According to HomeAdvisor , the average cost to build a pool in 2018 is around $24,000, and a typical range is around $11,800 to $36,000. There are a variety of factors that impact the cost of the pool you are building, including your location, size of the pool, building materials, filtration systems, and many other factors.
Don’t forget that the pool itself is typically only about half of your total investment. That’s because of the extras involved and maintenance required. If you want a clean pool, maintenance is not optional. Options, of course, are—and they range from outdoor lighting to whirlpools to forced current systems.
What about a deck? A covered deck for shade? Fences, privacy screens, and outside sound systems? Patio furniture? A pool house and/or an equipment shed? You’ll likely want extra outdoor electrical outlets and water test kits, too.
Then there is landscaping. The Spruce offers suggestions and some inspirational images of completed pool landscaping projects. It’s important to choose plants that will thrive next to a pool and ones that will look attractive with the rest of your home’s landscaping.
Position plants so they aren’t dropping leaves into the water. When selecting plants, choose options that are easy to maintain, provide some privacy, and offer touches of color, texture, and pleasing scents to the pool area.
Succulents are growing in popularity. If you choose to incorporate them, make sure to avoid the types with thorns or needles. They’d make an unpleasant surprise for those lounging in bathing suits. You could also consider ornamental grasses, vines, and more.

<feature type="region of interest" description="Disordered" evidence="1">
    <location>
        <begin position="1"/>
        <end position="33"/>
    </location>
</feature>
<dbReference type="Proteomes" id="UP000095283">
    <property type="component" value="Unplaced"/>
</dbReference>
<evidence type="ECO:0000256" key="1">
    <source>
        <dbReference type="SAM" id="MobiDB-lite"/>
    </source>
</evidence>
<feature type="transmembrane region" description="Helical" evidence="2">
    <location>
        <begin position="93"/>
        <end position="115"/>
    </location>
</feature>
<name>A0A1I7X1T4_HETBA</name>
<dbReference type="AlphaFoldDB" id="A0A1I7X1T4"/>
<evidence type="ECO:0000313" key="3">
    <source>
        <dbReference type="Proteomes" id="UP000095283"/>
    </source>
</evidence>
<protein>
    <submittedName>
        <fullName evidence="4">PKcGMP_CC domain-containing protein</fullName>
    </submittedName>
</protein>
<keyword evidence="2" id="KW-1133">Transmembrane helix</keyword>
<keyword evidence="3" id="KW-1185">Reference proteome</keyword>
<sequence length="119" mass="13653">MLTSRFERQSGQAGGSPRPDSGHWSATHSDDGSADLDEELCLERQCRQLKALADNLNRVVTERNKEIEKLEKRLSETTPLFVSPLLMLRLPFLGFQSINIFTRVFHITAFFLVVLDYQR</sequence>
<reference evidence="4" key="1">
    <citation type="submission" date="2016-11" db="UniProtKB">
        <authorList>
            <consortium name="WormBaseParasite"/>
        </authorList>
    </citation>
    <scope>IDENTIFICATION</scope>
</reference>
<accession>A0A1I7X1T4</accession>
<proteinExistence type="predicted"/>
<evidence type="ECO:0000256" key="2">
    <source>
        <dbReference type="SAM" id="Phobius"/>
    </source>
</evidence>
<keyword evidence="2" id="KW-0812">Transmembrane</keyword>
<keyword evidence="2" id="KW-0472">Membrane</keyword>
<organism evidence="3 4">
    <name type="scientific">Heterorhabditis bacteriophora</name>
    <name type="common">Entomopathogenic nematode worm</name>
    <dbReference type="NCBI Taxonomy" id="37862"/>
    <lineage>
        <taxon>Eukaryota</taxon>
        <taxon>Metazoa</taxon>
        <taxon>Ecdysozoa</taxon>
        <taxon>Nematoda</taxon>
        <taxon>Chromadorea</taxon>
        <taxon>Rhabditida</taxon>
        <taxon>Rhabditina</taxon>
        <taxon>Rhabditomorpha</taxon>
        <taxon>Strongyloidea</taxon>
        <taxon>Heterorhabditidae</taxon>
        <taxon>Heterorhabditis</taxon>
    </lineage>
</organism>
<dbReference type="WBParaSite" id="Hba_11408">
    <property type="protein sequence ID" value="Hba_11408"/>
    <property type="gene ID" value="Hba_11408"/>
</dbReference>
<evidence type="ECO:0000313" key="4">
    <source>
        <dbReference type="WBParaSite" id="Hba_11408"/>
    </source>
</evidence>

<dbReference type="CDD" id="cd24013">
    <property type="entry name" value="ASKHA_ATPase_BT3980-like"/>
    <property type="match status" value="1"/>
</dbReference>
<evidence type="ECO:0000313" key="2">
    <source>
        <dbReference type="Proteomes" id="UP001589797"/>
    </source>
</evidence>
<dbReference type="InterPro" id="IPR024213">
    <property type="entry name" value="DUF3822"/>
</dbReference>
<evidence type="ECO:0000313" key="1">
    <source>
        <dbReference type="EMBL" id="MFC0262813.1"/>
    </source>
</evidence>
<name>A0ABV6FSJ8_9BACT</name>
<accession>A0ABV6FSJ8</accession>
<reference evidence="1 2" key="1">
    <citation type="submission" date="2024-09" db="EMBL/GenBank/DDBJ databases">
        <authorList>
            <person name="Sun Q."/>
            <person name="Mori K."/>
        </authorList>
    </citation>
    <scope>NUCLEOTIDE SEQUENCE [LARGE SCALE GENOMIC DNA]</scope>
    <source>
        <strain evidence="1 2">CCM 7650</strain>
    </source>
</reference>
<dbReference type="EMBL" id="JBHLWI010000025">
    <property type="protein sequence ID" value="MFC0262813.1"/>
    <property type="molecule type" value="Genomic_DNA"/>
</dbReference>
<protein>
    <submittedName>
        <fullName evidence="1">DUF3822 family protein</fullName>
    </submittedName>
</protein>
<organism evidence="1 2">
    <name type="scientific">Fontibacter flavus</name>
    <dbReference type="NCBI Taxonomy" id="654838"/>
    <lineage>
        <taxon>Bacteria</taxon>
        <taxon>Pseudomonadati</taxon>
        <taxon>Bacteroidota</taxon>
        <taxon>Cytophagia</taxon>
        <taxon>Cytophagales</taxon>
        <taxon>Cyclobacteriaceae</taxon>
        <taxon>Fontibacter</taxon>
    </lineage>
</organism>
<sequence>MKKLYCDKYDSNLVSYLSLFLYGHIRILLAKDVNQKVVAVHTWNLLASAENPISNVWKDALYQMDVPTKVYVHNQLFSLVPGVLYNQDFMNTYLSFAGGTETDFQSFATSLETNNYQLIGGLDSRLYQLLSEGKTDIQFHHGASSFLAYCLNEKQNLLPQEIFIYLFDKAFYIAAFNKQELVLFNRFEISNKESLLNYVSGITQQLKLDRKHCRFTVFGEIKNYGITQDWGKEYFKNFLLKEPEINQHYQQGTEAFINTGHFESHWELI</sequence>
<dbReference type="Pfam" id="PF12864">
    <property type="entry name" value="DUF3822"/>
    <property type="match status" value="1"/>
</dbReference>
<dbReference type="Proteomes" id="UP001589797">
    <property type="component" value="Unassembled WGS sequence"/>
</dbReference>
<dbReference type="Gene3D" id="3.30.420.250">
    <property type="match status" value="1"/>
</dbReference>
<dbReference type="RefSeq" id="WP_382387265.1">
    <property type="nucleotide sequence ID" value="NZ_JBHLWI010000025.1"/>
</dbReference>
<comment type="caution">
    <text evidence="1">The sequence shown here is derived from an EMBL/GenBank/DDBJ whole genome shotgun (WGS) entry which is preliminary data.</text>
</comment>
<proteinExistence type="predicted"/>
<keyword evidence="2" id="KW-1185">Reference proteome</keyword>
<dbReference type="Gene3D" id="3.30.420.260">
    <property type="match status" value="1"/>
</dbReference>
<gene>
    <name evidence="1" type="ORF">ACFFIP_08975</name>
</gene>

Finally, where will people sit? You’ll want chairs and chaise lounges that look attractive, mesh with your overall outdoor decorating scheme, and are comfortable. Tables should include umbrellas, or you should otherwise provide shade.
As you can see, the answer to “How much does it cost to build a pool?” involves much more than just the pool itself. Fortunately, there is an excellent way to finance this wonderful addition to your home.
Financing a Pool Installation
No matter what pool design, landscaping choices, and pool deck layout you decide upon, it’s important to consider financing it strategically. Credit cards are a tempting choice, but they may come with high interest rates. So, unless you are using your credit card on a very short-term basis (paying it off, say, in 30 days), a low interest personal loan may be a smarter option.
Using an unsecured personal loan can give you the financing you need on hand to install your pool in a few days. If you qualify for a low enough interest rate, you could pay off your new pool with low monthly payments. Check out this personal loan calculator to estimate the difference between using a credit card or an unsecured loan to finance your pool installation.